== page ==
The bill, H R 4614, titled Katie Sepich Enhanced DNA Collection Act of 2010, passed on May 18th at 7:10PM by a 357-32 margin, with 32 Republicans voting against it and 41 members of Congress, including Rep. Ron Paul, not voting.
The gop.gov website states "The bill is named for Katie Sepich, a New Mexico graduate student who was murdered in 2003. Although her killer's DNA was found under her fingernails, he was not convicted until after a state law was passed in 2006 requiring DNA collection for certain crimes. The killer was arrested for burglary and his DNA was collected and ran in the system".
CNET News reported "civil libertarians say DNA samples should be required only from people who have been convicted of crimes, and argue that if there is probable cause to believe that someone is involved in a crime, a judge can sign a warrant allowing a blood sample or cheek swab to be forcibly extracted..."It's wrong to treat someone as guilty before they're convicted," says Jim Harper, director of information policy studies at the Cato Institute. "It inverts the concept of innocent until proven guilty."
The Californian first term Republican was most recently in the news for his response to Mexican President Felipe Calderon. McClintock gave an eloquent speech on sovereignty and rule of law, despite the fact that he has endorsed numerous open border socialists for years. Earlier this year, McClintock voted to extend provisions of the Patriot Act. He has endorsed pro-tax advocate and Al Gore donor Steve Poizner for California governor, while the Howard Jarvis Taxpayers Association has warned voters about Poizner.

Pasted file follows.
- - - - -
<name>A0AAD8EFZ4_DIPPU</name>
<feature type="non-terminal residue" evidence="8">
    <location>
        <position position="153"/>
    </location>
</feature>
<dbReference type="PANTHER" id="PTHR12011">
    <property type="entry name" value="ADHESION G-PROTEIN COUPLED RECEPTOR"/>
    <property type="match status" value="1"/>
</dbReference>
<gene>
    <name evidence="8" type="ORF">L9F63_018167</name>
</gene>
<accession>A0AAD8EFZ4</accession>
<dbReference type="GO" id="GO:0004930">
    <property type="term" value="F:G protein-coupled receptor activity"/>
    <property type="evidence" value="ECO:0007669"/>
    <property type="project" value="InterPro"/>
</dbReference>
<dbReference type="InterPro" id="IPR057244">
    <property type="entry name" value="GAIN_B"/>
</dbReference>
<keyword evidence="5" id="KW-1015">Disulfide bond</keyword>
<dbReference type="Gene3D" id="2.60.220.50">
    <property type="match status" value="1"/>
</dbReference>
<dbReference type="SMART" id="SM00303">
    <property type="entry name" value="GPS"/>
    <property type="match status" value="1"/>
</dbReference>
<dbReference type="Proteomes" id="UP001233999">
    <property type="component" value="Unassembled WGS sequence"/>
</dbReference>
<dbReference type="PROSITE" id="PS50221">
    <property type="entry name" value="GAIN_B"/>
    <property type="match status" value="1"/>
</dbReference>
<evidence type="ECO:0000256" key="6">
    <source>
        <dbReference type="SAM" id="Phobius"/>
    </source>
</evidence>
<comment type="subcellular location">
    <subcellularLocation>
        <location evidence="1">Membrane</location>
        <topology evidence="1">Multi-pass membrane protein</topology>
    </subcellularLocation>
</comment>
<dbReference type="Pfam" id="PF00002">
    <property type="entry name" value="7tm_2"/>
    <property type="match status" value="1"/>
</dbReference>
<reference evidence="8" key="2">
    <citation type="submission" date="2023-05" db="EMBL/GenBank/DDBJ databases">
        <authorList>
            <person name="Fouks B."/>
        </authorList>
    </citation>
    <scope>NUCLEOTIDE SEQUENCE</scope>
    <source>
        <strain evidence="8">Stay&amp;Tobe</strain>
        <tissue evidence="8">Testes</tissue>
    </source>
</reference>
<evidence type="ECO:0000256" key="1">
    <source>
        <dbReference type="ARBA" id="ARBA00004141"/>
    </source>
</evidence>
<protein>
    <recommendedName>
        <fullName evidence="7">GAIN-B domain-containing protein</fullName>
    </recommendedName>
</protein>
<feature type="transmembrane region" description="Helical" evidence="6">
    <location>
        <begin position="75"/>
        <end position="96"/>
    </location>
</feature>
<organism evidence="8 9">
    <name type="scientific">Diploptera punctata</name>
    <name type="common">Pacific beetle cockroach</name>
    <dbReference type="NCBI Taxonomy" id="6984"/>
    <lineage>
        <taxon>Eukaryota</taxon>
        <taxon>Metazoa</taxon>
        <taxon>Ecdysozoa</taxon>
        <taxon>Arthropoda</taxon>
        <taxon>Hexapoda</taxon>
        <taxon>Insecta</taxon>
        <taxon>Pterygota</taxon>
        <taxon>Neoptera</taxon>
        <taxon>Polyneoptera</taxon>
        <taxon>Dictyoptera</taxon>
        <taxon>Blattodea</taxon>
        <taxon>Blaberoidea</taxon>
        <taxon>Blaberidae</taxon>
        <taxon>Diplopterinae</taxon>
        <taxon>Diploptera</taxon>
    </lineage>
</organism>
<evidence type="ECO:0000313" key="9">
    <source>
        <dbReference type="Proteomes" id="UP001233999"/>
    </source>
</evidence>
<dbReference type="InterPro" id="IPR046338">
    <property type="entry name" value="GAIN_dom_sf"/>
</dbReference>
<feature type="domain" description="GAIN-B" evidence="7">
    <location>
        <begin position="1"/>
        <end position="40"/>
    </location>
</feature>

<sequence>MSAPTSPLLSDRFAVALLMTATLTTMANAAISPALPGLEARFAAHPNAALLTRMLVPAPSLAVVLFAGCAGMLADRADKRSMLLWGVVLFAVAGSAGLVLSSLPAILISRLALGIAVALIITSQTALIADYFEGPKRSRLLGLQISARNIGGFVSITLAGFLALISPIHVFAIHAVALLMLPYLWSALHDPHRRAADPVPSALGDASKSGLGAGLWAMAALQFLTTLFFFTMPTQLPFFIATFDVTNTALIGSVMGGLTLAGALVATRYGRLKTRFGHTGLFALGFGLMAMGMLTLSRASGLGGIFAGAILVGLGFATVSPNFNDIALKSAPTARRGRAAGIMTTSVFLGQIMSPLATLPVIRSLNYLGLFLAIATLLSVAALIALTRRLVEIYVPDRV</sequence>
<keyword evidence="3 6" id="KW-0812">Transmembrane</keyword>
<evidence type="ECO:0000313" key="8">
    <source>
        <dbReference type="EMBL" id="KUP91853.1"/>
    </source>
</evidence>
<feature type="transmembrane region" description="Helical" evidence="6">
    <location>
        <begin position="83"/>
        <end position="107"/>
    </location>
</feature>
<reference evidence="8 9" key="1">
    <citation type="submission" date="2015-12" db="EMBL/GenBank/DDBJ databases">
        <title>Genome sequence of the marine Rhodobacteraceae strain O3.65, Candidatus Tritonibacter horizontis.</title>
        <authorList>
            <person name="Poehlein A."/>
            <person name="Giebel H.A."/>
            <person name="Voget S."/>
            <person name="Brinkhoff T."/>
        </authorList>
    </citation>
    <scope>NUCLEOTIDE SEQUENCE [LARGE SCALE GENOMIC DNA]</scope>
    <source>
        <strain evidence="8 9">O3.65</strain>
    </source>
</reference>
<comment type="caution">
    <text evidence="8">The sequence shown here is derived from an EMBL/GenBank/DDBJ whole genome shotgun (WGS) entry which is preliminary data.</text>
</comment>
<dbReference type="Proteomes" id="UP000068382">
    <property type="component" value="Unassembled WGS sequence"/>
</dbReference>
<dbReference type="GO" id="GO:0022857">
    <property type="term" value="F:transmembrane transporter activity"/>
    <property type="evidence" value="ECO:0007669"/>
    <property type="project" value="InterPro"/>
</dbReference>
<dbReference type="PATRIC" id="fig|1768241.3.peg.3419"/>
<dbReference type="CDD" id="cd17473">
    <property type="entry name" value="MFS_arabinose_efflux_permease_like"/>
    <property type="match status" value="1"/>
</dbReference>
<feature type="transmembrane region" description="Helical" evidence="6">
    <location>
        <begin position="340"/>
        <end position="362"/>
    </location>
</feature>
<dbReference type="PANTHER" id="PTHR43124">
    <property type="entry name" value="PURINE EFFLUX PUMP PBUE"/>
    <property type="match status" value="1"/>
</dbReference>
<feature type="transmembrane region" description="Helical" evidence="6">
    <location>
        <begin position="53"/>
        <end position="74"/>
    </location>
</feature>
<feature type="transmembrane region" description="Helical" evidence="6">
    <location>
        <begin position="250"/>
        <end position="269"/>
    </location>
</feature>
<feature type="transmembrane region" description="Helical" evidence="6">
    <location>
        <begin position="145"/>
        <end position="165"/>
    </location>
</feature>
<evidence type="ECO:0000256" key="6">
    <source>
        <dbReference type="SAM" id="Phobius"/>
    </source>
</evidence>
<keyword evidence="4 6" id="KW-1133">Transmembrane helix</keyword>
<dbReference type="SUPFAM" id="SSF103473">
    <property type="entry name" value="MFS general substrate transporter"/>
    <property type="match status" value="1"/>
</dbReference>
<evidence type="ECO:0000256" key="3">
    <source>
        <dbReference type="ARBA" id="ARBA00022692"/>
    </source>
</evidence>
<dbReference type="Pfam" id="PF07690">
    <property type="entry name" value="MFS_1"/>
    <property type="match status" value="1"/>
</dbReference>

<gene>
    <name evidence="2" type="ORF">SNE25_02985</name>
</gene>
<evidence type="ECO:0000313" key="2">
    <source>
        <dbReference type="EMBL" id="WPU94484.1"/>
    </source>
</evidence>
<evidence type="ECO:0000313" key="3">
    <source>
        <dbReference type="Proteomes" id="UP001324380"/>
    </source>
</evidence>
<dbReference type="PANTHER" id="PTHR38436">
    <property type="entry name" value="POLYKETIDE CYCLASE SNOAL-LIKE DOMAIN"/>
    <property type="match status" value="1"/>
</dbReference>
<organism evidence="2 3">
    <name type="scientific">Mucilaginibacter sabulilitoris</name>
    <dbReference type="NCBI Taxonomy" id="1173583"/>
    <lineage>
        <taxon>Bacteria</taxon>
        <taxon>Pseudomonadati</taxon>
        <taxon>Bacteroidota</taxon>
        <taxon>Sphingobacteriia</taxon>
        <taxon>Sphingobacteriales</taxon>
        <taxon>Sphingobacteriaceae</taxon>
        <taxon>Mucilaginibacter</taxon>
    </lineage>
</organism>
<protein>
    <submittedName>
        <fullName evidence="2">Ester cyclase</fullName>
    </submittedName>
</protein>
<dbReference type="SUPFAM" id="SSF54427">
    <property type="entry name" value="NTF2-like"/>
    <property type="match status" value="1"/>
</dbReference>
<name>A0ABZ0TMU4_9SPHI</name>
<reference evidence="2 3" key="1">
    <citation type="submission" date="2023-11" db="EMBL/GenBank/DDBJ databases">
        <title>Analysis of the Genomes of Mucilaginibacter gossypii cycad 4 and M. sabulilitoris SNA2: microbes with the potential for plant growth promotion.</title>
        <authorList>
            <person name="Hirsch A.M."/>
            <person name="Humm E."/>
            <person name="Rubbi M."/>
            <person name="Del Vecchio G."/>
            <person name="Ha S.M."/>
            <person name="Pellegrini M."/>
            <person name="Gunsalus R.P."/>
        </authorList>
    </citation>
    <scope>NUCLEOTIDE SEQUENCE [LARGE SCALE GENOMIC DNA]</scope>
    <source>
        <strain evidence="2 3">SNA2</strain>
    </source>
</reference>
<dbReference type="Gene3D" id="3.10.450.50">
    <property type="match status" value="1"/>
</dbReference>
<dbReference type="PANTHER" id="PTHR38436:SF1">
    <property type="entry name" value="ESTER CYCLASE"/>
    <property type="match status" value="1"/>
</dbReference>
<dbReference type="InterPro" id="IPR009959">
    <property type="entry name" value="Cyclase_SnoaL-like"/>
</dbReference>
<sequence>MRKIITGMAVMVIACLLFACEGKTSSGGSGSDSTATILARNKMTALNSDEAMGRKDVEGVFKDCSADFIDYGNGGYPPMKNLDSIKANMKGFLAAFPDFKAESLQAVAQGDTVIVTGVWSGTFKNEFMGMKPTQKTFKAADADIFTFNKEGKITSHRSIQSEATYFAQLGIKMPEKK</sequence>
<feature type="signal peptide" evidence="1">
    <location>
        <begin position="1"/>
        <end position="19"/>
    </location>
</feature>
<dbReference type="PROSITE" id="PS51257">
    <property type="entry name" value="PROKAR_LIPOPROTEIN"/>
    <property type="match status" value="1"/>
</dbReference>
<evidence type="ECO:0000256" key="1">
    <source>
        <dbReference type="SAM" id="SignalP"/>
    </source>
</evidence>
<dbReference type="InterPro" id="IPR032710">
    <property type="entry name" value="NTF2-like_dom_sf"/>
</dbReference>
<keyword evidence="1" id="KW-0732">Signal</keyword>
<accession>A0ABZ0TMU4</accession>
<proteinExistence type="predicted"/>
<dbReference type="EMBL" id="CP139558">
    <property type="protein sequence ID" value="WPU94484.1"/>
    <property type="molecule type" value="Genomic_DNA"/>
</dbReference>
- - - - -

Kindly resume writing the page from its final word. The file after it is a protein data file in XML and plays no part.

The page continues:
As a State Senator, McClintock voted against a proposed privacy bill that would have required government agencies and business to let consumers know when they are using RFID technology. CNET News reported on SB 1834 at the time: "The bill proposes that businesses and agencies be required to notify people that they're using an RFID system that can track and collect information about them. It would also require consumers to give express consent before businesses or agencies could track and collect information about them via RFID."
McClintock told this writer that he's 'not sure that Ron Paul is presidential timbre', and refused to endorse Paul in 2007, even after his first presidential choice, Council on Foreign Relations member Fred Thompson, dropped out of the race. McClintock did, however, enthusiastically endorse Arnold Schwarzenegger for California governor in 2006, even after Arnold had signed anti-gun bills and called for "a free flow of people" across our nations' borders.
During Arnold's 2006 campaign, McClintock spoke fervently of the need to keep Schwarzenegger in office. McClintock gave a speech insisting on "our party's responsibility to work tirelessly to reelect this Republican governor", adding "I view any effort to attack Governor Schwarzenegger as an attack on my own candidacy and those of every Republican seeking partisan office in 2006."
You can revisit all the gory details of McClintock's bizarre flip-flops in my 2008 article Which Big-Government Socialist Will Tom McClintock Endorse Next?